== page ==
- Once the polenta has thickened, add another cup of stock and whisk to combine. Continue to cook over medium low heat, whisking frequently and adding stock when the mixture has thickened, until you’ve added all the stock (this process will take around 30-45 minutes).
- Season with salt & pepper to taste, remove from heat and cover.
- When polenta is about halfway cooked, start with the veggies: Strip the chard leaves from the stems and cut them into strips approximately 1 inch wide. Cut any dry or woody ends off the stems and chop the rest into roughly ½ inch pieces.
- Add the olive oil to a large sauté pan over medium heat. Once the oil has warmed, add the garlic and chard stems to the pan and cook until the stems have begun to soften (about 5 minutes).
- Add the mushrooms to the pan and continue to cook, stirring, until the mushrooms begin to color and give up their liquid (about 5 minutes).
- Turn the heat up to medium high and add the chard leaves to the pan. Cook, stirring, until the leaves just begin to wilt (about 2-3 minutes). Remove from heat.
- Add the cider vinegar to the pan and stir everything together. Season with salt and pepper to taste.
- If desired, stir shredded parmesan into the polenta until completely incorporated.
- Serve immediately: Spoon polenta onto warmed plates, and top with the chard and mushrooms.

Enjoy, and happy eating! :-)

Monday, March 12, 2012

Oven Steamed Halibut & Stir-Fried Bok Choy

With all the bok choy our CSA has been sending us in our boxes recently, this meal has quickly become one of our favorite ways to enjoy it. Both recipes in this post, the Oven-Steamed Halibut and the Stir-Fried Bok Choy, are quick and easy to make. If you're eating grains, brown rice served on the side is a great way to soak up all the delicious tastes so good, it's a shame to let the extra sauce go to waste!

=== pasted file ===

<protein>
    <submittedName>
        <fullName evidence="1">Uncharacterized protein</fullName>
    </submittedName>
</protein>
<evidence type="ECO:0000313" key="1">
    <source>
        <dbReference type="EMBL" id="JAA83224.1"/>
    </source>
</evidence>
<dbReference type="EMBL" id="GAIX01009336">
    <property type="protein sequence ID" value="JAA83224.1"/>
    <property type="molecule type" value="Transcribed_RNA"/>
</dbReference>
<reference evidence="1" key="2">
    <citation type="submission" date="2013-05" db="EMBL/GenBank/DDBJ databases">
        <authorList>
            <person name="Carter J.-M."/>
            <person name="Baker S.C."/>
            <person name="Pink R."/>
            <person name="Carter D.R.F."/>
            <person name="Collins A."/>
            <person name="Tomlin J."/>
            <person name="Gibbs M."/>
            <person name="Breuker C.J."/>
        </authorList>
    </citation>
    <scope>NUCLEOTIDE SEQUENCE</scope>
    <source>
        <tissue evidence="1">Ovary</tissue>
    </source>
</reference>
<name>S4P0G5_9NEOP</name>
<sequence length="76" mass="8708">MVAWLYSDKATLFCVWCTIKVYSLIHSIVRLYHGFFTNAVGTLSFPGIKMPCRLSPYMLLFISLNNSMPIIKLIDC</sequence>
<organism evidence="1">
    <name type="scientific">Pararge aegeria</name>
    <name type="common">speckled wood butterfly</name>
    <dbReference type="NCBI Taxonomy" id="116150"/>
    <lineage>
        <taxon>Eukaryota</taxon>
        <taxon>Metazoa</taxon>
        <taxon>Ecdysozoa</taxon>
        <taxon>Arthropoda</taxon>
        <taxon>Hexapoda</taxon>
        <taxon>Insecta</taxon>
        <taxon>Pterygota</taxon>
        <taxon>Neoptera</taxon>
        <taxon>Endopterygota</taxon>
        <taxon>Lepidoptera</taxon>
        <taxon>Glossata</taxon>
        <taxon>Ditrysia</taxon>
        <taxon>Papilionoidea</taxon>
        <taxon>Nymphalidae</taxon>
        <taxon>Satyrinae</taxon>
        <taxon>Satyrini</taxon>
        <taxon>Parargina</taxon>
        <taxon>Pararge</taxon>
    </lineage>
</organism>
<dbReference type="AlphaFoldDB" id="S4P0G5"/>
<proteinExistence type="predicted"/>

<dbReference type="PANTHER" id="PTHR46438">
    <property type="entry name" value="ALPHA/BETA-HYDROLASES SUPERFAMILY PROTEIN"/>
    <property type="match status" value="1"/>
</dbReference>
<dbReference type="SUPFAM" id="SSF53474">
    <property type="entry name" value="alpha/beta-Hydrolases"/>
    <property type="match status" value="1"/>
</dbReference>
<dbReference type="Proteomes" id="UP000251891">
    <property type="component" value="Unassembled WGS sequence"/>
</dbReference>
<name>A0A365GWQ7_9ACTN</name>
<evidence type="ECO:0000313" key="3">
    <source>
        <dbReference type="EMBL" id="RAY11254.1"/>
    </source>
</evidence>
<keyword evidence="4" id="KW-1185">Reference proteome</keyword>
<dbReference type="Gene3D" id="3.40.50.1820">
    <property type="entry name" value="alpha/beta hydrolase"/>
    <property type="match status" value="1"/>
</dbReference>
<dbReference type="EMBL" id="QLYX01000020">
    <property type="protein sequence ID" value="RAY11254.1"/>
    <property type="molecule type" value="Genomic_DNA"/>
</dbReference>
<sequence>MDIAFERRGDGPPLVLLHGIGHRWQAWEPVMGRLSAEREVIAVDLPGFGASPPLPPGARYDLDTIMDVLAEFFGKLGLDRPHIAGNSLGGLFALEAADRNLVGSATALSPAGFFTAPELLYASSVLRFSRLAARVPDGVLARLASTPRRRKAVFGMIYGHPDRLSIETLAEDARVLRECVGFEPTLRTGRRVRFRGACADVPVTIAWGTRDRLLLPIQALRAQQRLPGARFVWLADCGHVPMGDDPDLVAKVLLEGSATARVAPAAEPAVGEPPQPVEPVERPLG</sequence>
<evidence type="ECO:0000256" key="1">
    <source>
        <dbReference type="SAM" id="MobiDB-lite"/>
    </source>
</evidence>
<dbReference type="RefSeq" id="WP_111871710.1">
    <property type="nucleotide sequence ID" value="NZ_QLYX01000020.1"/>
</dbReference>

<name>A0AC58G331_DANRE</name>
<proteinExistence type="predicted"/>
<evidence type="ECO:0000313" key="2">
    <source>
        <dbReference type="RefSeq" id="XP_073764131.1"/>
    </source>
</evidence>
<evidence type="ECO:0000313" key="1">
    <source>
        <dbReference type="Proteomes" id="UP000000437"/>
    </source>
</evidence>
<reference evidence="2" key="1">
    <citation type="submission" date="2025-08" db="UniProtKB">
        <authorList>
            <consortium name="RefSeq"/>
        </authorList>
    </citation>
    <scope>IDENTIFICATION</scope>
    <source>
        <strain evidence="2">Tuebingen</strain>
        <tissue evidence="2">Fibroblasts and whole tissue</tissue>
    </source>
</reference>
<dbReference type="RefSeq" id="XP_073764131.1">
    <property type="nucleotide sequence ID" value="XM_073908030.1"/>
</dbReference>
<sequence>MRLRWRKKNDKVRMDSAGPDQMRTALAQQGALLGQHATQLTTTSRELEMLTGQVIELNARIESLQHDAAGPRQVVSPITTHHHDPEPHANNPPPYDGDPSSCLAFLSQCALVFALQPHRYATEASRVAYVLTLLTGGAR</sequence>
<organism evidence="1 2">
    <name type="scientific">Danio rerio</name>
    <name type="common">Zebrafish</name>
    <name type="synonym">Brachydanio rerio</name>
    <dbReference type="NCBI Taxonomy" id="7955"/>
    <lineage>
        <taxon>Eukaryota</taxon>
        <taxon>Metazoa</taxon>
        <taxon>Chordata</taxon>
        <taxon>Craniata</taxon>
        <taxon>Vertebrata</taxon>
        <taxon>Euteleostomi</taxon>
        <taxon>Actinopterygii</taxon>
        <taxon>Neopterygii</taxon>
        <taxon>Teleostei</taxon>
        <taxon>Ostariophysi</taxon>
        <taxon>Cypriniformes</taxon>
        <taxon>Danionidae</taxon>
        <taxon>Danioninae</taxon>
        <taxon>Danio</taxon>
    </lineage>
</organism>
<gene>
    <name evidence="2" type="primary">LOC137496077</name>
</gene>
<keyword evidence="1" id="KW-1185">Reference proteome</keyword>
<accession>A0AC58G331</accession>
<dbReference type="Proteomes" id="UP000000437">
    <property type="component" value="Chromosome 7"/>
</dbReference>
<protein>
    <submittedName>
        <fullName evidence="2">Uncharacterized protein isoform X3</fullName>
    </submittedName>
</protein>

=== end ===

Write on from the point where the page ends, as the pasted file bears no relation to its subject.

Halibut - just out of the oven
Oven Steamed Halibut (serves 4)
4 Scallions
2" Fresh Ginger, peeled and sliced thin
4 4oz Halibut Fillets (or other delicate, white fish such as sole, flounder)
2T Soy Sauce
2T Sherry/Rice Vinegar
1t Sesame Oil
1/2t Sugar

- Put 1/3 of the scallions and ginger in a 9x13 glass baking dish.
- Place fish fillets on top, then scatter the remaining scallions and ginger on top.
- Mix the sauce in a bowl, and pour over the fish.
- Let marinate about 15 minutes.
- Seal with foil, bake for 15 minutes at 375 degrees. (You  might need more or less time depending on the thickness of your fish.)
- Fish is cooked when the color has turned white, and easily flakes with a fork.
- Plate pieces of fish and spoon sauce on top to serve.

Bok Choy - almost done
Stir-Fried Bok Choy
2-4 bunches of Organic Bok Choy (depending on size)
2T High heat oil (such as sesame, safflower or peanut)
1T Soy Sauce
Optional: sliced mushrooms, onions, garlic, ginger, chili paste

- Chop the ends off the bok choy, so that the leaves fall apart. Rinse all leaves well, as dirt can accumulate in there. Dry off the leaves as best you can, but some water is okay.
- The exact size is up to you, but separate the white part of the leaf from the green. As you chop, put the white and green parts into separate piles, as they require different cooking times. I like to do roughly bite-sized pieces, because then I can use chopsticks with my meal instead of needing a knife.